Golden Kingdoms: Luxury and Legacy in the Ancient Americas at the Getty Center
Although gold is a highly cherished metal in contemporary society, this was not always the case for ancient Americans. At different points in history; feathers, shells, jade, textiles, and so forth were as much, if not more than valuable to ancient Americans. Depending on the native peoples, the curators of Golden Kingdoms: Luxury and Legacy in the Ancient Americas believe that additional materials were also thought to be greatly fitting for the production of luxury.
The Golden Kingdoms exhibition takes visitors through a progression of time, starting with the earliest works bore from the south of Peru and finishing with the latest artworks from Northern Mexico. It follows the growth of art in luxury in the Americas around 1200 BC to the early sixteenth century when European colonization took place. As previously stated, the exhibition primarily focuses its attention to the fact that ancient Americans, unlike European conquerors, did not find gold to be the most valuable material. Golden Kingdoms, located at the Getty Center, was co-curated by Kim N. Richter from the Getty Research Institute and Joanne Pillsbury from the Metropolitan Museum of Art. The exhibit consists of numerous masterpieces from various lenders. A large amount of these fine masterpieces include jewelry, cups, plaques, ceremonial tools, funerary masks, and so on.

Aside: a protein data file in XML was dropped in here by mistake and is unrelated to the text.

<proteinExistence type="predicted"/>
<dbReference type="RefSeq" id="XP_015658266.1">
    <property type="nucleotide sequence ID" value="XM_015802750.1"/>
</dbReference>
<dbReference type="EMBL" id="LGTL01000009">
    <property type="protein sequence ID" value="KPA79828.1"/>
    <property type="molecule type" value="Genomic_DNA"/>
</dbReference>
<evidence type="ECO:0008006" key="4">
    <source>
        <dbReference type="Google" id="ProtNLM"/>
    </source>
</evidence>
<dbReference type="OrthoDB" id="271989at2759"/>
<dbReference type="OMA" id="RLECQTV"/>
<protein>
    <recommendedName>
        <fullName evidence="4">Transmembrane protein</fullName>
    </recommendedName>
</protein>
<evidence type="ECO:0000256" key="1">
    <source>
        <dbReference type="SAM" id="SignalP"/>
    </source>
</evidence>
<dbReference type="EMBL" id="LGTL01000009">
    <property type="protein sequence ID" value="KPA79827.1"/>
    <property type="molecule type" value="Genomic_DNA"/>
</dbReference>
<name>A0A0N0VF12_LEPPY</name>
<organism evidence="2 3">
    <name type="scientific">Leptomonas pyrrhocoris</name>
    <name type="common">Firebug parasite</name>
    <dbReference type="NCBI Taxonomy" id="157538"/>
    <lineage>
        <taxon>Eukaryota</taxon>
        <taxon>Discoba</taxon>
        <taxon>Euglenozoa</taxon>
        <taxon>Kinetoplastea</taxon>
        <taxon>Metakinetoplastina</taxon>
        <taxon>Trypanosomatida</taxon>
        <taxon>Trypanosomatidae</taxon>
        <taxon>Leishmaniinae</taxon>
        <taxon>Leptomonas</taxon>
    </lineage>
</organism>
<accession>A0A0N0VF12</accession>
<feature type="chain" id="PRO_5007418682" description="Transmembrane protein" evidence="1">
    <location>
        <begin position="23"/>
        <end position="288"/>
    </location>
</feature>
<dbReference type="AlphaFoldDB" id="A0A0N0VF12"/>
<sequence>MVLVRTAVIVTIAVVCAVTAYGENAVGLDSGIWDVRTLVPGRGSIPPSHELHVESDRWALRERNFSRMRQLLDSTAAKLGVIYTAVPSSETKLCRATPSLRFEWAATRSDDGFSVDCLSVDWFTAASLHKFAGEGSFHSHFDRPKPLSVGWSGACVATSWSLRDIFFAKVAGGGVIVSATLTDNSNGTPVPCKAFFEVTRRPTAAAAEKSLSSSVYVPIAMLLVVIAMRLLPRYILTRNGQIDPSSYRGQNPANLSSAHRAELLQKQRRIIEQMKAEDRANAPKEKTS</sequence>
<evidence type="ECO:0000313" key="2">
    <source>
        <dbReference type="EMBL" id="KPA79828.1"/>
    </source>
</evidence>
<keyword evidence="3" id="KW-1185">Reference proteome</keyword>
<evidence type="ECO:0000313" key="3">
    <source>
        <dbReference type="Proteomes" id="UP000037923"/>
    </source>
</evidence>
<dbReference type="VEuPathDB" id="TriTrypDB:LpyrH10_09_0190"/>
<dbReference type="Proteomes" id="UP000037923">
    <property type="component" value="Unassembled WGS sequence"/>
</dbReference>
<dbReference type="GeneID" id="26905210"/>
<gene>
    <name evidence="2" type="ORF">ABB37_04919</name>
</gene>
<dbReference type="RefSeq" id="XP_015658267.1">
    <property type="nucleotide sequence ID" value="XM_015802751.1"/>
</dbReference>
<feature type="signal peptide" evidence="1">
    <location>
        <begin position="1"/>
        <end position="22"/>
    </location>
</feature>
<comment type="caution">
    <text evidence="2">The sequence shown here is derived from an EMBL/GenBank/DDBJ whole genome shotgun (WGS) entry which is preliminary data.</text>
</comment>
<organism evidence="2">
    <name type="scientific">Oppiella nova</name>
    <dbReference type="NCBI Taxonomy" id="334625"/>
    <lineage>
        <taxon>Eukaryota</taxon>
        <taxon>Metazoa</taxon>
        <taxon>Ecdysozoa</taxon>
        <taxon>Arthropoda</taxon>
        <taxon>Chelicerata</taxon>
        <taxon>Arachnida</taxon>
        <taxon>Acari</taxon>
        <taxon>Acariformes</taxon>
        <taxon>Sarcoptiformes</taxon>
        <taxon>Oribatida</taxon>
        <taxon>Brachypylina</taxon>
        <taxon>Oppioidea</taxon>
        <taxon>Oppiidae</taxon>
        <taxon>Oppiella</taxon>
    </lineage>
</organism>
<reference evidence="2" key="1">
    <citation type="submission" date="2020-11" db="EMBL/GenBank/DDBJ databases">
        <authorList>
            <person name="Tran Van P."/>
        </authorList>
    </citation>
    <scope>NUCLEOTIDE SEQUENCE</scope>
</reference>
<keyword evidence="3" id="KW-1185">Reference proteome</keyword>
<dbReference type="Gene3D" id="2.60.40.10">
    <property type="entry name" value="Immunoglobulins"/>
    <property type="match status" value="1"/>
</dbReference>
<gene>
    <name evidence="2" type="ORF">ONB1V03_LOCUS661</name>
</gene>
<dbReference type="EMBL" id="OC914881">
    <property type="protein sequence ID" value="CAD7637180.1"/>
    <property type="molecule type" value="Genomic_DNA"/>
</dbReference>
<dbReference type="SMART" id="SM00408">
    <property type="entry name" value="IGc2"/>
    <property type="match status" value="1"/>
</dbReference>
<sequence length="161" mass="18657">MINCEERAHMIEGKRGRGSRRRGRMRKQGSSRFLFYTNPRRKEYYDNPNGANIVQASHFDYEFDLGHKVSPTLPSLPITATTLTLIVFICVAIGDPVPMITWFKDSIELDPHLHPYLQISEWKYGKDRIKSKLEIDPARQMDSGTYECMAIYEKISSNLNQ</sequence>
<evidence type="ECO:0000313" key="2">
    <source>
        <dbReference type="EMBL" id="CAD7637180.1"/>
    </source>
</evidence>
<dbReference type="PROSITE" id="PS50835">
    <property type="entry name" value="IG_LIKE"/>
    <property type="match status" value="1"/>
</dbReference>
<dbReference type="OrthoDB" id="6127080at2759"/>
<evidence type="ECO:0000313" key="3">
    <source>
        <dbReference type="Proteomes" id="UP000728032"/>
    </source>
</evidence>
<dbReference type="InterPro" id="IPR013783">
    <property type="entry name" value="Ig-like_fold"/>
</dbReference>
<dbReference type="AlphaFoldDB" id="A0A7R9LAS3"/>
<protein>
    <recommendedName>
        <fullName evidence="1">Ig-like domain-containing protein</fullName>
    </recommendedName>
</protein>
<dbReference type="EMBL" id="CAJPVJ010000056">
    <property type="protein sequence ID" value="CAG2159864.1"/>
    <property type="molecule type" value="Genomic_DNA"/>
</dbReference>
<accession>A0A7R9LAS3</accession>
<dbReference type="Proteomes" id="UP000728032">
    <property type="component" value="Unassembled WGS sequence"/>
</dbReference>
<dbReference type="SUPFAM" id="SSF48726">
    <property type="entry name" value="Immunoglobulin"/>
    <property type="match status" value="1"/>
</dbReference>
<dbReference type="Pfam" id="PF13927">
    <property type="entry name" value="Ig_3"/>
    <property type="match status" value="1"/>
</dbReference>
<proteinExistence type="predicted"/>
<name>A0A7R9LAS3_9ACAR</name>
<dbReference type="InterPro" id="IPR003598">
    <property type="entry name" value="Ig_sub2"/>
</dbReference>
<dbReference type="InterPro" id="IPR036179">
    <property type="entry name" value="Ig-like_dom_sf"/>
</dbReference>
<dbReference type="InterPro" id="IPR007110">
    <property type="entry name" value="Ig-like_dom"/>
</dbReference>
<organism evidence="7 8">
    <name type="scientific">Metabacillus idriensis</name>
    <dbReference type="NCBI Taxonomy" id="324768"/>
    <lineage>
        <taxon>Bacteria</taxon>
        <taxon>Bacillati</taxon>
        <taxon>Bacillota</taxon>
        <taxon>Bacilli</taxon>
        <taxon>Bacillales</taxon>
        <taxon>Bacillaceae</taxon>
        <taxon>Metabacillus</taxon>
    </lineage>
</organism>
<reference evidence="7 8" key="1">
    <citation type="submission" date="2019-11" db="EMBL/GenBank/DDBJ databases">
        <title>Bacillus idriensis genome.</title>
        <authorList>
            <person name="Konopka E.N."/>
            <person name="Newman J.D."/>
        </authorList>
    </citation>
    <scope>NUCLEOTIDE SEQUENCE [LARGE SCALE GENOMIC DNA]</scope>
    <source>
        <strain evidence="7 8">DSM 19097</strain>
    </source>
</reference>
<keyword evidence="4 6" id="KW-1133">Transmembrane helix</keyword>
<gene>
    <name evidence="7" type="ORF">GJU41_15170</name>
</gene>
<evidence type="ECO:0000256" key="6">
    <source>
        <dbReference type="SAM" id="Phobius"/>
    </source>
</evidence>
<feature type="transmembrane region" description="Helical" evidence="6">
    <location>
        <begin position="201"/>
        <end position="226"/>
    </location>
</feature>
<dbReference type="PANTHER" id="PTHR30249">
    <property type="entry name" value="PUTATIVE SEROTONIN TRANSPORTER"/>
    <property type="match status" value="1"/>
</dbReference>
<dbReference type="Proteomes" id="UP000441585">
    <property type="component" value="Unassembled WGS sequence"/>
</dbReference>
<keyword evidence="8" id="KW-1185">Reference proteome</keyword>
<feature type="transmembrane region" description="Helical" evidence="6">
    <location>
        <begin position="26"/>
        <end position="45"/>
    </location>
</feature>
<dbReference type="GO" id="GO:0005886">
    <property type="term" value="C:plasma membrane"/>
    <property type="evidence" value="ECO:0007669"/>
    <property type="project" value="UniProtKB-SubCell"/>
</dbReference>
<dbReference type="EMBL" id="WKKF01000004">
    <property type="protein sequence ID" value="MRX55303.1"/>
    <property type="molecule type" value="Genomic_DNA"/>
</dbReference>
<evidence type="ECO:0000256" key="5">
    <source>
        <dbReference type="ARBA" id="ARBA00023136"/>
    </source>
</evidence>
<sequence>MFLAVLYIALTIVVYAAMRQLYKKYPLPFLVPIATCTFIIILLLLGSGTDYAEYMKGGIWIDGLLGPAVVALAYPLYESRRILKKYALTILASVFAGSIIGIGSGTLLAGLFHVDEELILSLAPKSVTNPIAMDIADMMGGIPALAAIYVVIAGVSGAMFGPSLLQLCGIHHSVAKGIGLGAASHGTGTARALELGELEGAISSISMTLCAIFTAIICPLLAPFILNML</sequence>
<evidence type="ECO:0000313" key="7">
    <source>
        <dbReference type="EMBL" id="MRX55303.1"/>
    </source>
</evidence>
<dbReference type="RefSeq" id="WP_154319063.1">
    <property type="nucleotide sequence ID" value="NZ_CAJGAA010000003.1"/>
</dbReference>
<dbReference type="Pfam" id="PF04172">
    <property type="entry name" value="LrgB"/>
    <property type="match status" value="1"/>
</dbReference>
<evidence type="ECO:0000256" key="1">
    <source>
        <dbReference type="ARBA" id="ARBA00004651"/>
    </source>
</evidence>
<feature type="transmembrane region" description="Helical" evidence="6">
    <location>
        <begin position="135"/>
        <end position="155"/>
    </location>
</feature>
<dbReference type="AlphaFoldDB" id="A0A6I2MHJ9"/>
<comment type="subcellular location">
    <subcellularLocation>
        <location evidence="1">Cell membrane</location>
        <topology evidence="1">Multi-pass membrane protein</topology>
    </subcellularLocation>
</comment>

This show is a part of the Pacific Standard Time: LA/LA, which is an expedition of Latin American and Latino art led by the Getty. Pacific Standard Time: LA/LA will take place from September 2017 through January 2018 at over 70 different institutions all across Southern California.
Several works demonstrated in the exhibit were handed down over generations and sent to great lengths as funerary backgrounds, heirlooms, and votive offerings. These works were not only used as a means by which ideas became interchanged throughout time, but were also made and utilized to inspire sacred power among those who used them. Instead of creating tools and weapons made of their culture’s most prized materials, craftspeople in the ancient Americas often created luxurious objects for rituals and coronations. The narrative and the name of the exhibition draws attention to the gold element, but the objects displayed in the show and the enlightenment that comes along with them is a counter-narrative. Jade, feathers, and turquoise were among the most highly valued materials in Mesoamerica. Jade, instead of gold, was the most treasured material to the Olmecs and the Maya, and as for the Incas feathers and textiles were valued more so than anything else.
Conceivably, the most eye-catching pieces of work in the exhibit are not made of gold, but of other substances due to their color and radiance. These masterpieces, made of priceless metals and supplementary substances, influence visitors to reimagine the value of different materials. Encouraging the public to question widely accepted narratives about Latin America is the basis of which Pacific Standard Time: LA/LA is founded upon. It aims to showcase to the public what has yet to be seen as well as raising awareness to complex and controversial issues throughout the Americas by providing insight to the values of different cultures.
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